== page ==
I actually feel for Kelly Tilghman. By all accounts she’s a young woman doing her best with a great opportunity to co-anchor a national golf telecast alongside the legendary Nick Faldo. Being on television is harder than it looks. Being on live television is an excursion rife with mines. Unfortunately she inadvertently stepped on one and it exploded in her face.
Today, Tilghman was suspended by the Golf Channel for two weeks for saying, jokingly, that Tiger Woods “should be lynched in a back alley.” I thought the action was more than sufficient (even a single week would have been fine), and I commend the network’s leaders for making the bold move and affirming that some language – no matter how inadvertent and unfortunate – simply cannot be uttered, not even in jest, by media professionals.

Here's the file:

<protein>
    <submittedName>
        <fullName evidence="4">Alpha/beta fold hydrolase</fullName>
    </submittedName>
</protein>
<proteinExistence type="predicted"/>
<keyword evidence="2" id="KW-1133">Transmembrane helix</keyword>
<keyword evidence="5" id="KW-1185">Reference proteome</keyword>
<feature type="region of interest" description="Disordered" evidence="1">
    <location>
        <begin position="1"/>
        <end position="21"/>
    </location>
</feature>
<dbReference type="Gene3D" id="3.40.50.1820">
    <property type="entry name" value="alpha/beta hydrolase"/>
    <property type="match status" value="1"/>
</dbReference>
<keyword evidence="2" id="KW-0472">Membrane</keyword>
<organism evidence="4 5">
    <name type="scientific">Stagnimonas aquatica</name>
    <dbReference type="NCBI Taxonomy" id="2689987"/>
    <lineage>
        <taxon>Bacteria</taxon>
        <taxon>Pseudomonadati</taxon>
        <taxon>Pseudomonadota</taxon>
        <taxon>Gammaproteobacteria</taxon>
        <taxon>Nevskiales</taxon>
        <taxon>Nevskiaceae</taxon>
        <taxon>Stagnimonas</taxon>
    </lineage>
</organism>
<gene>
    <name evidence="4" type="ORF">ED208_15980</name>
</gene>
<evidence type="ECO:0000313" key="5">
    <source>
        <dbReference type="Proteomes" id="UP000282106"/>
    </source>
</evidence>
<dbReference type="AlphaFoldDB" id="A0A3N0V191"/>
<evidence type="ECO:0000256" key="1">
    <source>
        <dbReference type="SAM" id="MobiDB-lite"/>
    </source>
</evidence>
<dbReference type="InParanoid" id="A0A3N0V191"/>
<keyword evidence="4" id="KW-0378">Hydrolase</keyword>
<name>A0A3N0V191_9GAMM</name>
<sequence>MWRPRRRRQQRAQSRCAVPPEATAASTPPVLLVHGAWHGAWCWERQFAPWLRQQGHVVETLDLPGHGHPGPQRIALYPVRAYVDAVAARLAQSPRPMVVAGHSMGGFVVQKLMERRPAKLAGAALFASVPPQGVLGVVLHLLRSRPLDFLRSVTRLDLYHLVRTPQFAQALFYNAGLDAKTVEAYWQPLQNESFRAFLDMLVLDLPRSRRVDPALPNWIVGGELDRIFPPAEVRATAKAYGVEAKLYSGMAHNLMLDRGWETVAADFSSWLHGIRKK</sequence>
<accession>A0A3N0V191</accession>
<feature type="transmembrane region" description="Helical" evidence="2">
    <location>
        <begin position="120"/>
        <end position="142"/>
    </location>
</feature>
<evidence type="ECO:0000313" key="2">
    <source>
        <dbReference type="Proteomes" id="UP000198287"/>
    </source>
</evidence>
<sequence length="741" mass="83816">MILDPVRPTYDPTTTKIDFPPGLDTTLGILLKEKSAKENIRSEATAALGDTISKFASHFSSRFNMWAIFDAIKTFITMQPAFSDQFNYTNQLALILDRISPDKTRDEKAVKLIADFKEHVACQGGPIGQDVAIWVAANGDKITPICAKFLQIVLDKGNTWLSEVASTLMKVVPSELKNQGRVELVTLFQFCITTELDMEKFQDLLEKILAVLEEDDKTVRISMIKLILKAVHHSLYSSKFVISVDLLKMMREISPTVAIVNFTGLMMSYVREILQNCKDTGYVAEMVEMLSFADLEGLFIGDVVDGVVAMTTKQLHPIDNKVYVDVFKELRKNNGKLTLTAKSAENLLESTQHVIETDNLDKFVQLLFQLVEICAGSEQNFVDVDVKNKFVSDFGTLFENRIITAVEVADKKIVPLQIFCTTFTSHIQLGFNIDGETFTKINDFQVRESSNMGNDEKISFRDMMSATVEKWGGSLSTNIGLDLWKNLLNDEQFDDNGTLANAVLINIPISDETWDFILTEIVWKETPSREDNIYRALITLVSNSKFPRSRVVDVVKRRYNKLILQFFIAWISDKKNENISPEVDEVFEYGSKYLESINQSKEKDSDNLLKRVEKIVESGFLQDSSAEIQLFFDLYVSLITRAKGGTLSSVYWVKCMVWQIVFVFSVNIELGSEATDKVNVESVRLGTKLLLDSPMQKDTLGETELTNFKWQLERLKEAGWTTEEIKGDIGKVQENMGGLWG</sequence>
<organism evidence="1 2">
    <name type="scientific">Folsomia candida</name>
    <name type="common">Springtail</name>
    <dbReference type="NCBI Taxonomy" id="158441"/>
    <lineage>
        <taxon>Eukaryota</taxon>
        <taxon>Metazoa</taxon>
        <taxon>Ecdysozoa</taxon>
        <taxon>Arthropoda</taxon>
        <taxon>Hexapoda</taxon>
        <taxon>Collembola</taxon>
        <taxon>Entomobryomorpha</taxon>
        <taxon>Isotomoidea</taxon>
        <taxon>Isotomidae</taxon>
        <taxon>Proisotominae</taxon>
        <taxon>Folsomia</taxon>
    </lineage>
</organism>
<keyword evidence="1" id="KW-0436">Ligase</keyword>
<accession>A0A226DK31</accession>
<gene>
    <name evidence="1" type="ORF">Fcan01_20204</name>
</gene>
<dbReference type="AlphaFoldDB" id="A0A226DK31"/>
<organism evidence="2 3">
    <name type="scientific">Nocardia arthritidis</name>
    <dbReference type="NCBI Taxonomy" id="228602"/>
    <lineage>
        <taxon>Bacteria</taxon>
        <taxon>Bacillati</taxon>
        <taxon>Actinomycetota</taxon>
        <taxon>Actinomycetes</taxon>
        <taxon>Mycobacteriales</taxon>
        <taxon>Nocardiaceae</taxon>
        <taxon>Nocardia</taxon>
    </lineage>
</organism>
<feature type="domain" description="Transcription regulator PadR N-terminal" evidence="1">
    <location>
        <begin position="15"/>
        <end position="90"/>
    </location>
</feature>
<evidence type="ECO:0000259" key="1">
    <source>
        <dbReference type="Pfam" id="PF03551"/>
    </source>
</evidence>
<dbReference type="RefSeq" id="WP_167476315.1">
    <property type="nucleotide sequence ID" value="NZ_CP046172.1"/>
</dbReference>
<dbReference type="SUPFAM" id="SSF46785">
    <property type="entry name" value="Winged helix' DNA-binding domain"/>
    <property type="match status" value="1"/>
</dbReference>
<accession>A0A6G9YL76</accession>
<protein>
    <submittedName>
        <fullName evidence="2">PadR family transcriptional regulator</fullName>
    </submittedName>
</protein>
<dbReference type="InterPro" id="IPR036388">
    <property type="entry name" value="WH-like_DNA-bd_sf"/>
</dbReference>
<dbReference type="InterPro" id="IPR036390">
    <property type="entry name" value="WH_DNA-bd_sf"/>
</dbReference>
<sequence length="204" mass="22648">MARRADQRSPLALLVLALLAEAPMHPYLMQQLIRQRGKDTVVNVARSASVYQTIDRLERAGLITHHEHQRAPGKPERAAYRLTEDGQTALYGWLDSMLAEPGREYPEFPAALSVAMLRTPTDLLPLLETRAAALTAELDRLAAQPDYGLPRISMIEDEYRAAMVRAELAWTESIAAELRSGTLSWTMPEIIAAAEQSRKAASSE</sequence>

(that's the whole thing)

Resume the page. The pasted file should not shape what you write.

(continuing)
No, I do not believe she intended revive the kind of painful imagery the word “lynch” conjures for so many people in this nation. I do not believe she intended to use a word that struck the fear of God in the hearts of my parents’ generation and those before them.
Perhaps she had no idea what a lynching truly is. If not, yet another reason to feel for Tilghman.
No doubt, she knows now. She now knows, in truth, what she should have been taught in school, at least somewhere along the line. Or what she should have learned in life – from parents or friends. But our schools no longer dwell on such aspects of our history – maybe good, maybe not.
And like many words that I learned never to utter, perhaps “lynching” has been defused for her generation. Like many other words that young people utter without a thought of the pain of their past.
She didn’t mean anything by it. I must have read that sentiment a thousand times from the great people who weighed in on my blog post. And I’m sure she didn’t.
She just didn’t know. And that’s sad.
She knows now. Lesson learned, painfully.
Now, as Tiger said: Case closed.